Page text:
The survey also found a small increase in the number of people with substance use disorders who receive treatment, particularly heroin and opioid users.

“It’s unacceptable,” said Greg Williams, executive vice president of Facing Addiction, a nonprofit group that advocates for people struggling with substance use disorders. “We’ve had a 90 percent treatment gap in America for the two decades we’ve been tracking it, and we have not been able to close it.” Despite all the news coverage of the drug crisis, he said, “the response has been woefully inadequate.”

As for marijuana, it appears that public health messaging has not been as effective as marketing efforts by the burgeoning cannabis industry. “When you have an industry that does nothing but blanket our society with messages about the medicinal value of marijuana, people get the idea this is a safe substance to use. And that’s not true,” said McCance-Katz.

Cannabis does appear to have medical benefits — in June, for example, the FDA approved the first cannabinoid-derived medication for the treatment of epilepsy. But McCance-Katz said there is already ample evidence that the drug can pose serious health risks, particularly for teenagers, young adults and pregnant women.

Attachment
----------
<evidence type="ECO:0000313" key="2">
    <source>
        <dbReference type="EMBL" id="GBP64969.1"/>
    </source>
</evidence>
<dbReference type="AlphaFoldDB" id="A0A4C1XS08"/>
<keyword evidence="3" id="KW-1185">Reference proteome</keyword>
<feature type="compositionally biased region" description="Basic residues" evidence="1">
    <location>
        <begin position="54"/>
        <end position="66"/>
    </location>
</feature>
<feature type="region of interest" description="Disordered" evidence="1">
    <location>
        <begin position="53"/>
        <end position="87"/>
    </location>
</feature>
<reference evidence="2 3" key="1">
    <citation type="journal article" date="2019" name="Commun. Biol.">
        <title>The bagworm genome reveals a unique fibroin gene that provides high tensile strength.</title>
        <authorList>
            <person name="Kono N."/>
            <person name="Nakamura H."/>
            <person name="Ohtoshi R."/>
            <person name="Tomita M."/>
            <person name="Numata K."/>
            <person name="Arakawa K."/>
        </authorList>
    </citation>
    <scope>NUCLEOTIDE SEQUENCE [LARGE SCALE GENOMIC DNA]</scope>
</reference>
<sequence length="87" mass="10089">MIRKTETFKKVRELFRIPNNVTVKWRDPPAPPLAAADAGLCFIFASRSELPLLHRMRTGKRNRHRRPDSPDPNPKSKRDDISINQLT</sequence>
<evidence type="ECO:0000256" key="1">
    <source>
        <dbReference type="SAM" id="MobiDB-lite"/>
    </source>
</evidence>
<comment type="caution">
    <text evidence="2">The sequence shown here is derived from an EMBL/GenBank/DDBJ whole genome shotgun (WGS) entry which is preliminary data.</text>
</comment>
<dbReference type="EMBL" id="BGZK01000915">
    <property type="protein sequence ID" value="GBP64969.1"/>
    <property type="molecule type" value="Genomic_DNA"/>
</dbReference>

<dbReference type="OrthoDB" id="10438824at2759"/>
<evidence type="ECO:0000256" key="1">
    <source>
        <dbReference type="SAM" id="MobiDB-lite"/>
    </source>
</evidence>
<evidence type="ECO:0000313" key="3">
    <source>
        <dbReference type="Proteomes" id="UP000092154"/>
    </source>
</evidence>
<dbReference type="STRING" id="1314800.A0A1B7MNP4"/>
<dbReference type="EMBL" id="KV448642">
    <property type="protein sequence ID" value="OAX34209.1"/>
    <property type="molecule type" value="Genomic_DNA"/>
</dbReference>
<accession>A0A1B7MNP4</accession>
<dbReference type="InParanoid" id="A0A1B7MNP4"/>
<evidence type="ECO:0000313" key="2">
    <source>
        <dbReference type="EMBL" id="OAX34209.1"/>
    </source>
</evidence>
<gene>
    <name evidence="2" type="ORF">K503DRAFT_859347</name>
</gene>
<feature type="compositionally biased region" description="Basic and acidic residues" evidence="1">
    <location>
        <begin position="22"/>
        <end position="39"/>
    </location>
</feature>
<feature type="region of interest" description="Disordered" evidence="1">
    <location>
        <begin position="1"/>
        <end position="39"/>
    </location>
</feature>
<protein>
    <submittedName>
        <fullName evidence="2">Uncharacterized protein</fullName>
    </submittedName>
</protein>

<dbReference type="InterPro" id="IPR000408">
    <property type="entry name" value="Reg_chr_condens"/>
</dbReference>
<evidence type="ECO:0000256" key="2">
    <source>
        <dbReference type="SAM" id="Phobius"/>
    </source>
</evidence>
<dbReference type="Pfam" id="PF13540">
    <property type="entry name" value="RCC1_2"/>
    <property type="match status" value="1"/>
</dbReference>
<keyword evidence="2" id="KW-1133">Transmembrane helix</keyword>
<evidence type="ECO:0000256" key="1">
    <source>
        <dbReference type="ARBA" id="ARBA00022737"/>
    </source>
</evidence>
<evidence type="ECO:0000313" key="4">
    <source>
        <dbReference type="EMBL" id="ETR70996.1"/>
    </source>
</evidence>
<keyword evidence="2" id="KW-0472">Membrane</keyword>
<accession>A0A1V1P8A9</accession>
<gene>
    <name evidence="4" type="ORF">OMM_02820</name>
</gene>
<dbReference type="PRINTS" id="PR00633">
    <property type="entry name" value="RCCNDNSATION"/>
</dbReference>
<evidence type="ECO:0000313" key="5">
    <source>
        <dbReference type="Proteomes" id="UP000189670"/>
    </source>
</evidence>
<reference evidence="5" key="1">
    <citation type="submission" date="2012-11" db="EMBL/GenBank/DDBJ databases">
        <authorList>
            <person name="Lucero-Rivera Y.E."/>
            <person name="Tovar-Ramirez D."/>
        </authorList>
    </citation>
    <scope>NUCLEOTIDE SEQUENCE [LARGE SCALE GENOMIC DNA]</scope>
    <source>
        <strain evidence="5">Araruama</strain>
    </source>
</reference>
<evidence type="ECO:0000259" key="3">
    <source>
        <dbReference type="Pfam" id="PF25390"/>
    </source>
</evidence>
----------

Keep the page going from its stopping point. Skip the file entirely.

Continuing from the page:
The survey found that from 2015 to 2017 the percentage of pregnant women who reported marijuana use more than doubled, to 7.1 percent. Often, they use it to combat nausea and pain, believing it is safer than the FDA-approved drugs prescribed by their doctors. Mounting evidence, however, suggests that marijuana can cause preterm birth and long-term neurological problems in the babies of mothers who use it during pregnancy.

“I’m going to talk about it every chance I get,” said McCance-Katz. “Americans have the right to know that marijuana has risks.”

Podcast: KHN’s ‘What The Health?’ A Detour On A Smoking Off-Ramp

The Food and Drug Administration declared Wednesday that vaping among teenagers has reached “an epidemic proportion.” The agency told five major e-cigarette manufacturers that they had 60 days to find ways to keep their products away from minors.

“I use the word epidemic with great care,” FDA Commissioner Scott Gottlieb said in a Wednesday news release. “E-cigs have become an almost ubiquitous — and dangerous — trend among teens.” Yet, as the panel discusses, health advocates warned that the actions may not be strong enough.

This week’s panelists are Sarah Jane Tribble of Kaiser Health News, Stephanie Armour of The Wall Street Journal, Kimberly Leonard of the Washington Examiner and Rebecca Adams of CQ Roll Call.